The Social Perspective Taking Process: What Motivates Individuals to Take Anotherís Perspective?
by Hunter Gehlbach, Maureen E. Brinkworth & Ming-Te Wang - 2012
Background/Context: A growing literature describes multiple benefits of social perspective takingómany of which are particularly important for schools. Despite these potential benefits for administrators, counselors, teachers, and students, little is known about social perspective taking as a process.
Purpose/Research Question: If educational researchers are ultimately to design interventions to help improve the perspective-taking capacities of those in schools, they need to fully understand the underlying process. Particularly important is the need to understand: What initially motivates individuals to take the perspective of others?
Participants: To investigate this question, a sample of 18 adults from an array of different professions (who were nominated as adept perspective takers) and 13 high school students (who were nominated as struggling with social perspective taking) participated in the study.
Research Design: Participants completed a survey, a performance task, and in-depth interviews as part of this mixed-method exploratory study. The interviews served as the primary source of data and were coded for evidence of what triggered (or inhibited) participantsí motivation to engage in the social perspective-taking process.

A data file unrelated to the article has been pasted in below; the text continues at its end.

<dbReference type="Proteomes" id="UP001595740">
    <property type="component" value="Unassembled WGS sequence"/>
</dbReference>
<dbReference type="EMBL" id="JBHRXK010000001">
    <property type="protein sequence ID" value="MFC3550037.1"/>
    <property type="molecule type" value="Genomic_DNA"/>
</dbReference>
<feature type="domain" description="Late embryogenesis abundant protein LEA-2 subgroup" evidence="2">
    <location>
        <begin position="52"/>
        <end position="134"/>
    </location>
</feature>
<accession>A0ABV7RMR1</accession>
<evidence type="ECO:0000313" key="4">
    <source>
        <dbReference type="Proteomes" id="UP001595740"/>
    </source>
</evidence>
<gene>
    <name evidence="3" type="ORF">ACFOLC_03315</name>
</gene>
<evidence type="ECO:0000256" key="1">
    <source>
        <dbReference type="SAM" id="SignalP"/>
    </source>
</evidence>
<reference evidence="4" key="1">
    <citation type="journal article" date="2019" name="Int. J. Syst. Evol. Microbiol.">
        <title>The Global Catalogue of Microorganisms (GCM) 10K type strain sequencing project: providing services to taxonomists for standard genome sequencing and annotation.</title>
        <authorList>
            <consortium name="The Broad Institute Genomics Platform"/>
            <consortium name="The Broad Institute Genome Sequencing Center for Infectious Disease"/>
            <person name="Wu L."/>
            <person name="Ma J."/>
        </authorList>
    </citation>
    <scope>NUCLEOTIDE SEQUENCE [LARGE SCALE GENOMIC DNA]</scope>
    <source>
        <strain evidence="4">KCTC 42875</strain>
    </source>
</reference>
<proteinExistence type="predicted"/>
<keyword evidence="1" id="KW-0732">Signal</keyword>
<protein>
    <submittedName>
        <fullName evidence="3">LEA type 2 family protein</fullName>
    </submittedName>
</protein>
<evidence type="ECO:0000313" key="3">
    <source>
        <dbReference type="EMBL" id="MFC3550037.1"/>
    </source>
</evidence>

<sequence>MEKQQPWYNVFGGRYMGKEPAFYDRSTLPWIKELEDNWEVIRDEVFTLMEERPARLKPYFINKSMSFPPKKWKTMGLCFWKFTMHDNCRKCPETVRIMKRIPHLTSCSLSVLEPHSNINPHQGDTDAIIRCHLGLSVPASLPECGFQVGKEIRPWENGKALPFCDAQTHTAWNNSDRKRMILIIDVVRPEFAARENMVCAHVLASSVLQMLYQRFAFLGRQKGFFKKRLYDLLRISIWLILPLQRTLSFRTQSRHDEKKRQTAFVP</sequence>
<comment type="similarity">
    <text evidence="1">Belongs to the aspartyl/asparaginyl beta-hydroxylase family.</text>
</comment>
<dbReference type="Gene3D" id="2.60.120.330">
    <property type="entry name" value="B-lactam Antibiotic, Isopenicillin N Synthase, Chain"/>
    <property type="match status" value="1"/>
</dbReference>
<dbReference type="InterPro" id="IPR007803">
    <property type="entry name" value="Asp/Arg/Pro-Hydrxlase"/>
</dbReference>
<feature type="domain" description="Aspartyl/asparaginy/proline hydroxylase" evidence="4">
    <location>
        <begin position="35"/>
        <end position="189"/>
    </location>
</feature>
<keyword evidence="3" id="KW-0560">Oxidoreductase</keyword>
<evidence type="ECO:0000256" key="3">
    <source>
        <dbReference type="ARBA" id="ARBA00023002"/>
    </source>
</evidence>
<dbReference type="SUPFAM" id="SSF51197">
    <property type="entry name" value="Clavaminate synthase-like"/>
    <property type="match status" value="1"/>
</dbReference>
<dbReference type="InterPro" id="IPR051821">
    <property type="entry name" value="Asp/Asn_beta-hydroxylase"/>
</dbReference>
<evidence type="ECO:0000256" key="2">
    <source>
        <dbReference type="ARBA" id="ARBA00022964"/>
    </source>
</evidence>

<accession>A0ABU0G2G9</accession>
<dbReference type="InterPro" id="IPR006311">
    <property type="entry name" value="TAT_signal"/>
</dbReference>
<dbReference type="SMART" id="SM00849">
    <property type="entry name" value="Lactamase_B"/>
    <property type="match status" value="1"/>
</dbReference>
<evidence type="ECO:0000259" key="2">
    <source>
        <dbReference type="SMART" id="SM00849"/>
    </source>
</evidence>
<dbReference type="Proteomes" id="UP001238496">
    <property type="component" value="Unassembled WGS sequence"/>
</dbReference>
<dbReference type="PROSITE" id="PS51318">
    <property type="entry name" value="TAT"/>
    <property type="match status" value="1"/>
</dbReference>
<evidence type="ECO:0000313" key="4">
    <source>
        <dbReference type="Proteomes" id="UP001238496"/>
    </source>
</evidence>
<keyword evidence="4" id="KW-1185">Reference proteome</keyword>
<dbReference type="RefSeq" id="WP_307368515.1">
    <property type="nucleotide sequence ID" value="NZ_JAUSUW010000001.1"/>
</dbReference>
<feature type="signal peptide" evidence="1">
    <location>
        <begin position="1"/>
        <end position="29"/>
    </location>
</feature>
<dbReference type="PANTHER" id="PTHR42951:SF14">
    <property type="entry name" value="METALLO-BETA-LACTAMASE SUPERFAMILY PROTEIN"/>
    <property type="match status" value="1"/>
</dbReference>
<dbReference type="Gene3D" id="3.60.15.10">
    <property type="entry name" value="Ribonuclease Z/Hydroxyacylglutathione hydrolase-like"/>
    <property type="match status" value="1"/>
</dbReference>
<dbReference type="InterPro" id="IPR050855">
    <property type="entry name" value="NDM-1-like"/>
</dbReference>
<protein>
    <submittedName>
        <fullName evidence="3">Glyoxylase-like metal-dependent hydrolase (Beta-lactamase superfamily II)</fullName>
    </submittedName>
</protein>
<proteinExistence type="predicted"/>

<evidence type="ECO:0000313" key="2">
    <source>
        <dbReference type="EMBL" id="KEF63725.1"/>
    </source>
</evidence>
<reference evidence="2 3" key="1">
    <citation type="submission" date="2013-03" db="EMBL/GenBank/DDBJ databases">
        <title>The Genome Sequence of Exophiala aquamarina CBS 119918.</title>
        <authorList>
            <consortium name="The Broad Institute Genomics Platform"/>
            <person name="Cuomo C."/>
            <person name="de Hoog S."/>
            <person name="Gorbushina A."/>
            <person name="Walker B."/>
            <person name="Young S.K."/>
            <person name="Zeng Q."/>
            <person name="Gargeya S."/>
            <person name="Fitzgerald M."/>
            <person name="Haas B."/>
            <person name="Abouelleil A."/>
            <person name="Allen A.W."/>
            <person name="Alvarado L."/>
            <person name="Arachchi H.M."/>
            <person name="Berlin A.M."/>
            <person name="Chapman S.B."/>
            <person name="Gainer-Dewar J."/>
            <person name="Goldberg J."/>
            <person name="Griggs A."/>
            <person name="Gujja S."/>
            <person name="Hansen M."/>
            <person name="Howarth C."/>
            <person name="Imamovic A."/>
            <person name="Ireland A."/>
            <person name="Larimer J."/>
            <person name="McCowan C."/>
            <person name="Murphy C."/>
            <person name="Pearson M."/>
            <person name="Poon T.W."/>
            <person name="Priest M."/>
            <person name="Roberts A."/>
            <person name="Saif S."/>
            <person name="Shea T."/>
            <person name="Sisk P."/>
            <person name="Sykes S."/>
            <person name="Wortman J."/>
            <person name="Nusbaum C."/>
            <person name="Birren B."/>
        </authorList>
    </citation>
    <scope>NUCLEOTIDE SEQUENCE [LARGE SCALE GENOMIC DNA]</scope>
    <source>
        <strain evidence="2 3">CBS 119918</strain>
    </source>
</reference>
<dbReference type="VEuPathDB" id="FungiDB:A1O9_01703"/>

Findings: The interview data established the existence of 13 specific factors that impacted participantsí motivation to engage in social perspective taking across a wide array of contexts. Seven factors generally enhanced individualsí motivation to engage in social perspective taking; three factors were mixed; and three factors inhibited their motivation.
Conclusions/Recommendations: This research indicates that not only might individuals be motivated to engage in social perspective taking through multiple pathways, but these pathways might be combined and/or interact with one another. These motivating factors raise important issues for further research. In addition, at a practical level, they provide a foundation for developing structures to motivate individuals in schools to engage in perspective taking more often.
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